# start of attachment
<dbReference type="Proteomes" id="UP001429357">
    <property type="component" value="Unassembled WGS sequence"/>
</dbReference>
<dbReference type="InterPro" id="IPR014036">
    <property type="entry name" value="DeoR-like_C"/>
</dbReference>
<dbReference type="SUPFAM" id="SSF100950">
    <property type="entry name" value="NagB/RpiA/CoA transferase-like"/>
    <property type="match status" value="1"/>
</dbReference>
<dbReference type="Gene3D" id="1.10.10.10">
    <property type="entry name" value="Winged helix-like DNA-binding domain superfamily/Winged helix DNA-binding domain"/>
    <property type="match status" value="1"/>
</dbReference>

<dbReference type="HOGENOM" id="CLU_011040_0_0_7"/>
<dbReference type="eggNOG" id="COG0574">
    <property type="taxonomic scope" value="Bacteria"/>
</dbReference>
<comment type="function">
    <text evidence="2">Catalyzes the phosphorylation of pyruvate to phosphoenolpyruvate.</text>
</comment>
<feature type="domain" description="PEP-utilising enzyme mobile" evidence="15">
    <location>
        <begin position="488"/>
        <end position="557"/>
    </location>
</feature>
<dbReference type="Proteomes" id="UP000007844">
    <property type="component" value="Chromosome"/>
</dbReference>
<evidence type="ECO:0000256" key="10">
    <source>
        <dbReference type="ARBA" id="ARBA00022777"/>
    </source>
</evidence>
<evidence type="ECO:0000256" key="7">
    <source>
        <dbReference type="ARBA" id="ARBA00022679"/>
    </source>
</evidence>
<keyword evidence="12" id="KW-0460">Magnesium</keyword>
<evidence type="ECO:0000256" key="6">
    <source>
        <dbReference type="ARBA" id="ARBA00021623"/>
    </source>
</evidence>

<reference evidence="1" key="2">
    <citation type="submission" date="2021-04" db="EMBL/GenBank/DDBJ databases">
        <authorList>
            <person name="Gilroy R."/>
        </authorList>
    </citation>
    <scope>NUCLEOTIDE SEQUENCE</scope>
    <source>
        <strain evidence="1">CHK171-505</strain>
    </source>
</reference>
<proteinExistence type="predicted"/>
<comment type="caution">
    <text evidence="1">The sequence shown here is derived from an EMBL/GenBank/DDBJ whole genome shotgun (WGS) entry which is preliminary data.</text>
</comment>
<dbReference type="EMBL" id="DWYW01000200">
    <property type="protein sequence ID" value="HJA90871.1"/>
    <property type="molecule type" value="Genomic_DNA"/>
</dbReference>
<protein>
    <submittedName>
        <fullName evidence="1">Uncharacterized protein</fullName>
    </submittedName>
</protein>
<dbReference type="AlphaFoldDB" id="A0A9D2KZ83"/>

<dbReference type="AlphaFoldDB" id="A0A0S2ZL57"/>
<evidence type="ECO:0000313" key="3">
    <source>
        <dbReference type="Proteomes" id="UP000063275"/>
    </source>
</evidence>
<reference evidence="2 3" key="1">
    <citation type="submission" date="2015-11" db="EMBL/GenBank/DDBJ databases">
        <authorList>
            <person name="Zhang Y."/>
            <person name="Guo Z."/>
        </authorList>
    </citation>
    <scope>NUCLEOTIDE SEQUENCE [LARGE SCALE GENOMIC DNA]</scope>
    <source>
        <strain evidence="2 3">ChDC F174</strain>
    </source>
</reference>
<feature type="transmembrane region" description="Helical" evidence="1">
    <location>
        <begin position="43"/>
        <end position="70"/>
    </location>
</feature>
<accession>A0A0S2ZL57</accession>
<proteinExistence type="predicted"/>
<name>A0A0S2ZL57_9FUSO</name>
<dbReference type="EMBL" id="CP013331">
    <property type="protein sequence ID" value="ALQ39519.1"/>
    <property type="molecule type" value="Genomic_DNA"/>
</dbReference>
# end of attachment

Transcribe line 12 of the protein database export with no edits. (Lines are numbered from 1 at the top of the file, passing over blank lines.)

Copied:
    <property type="entry name" value="Winged helix-like DNA-binding domain superfamily/Winged helix DNA-binding domain"/>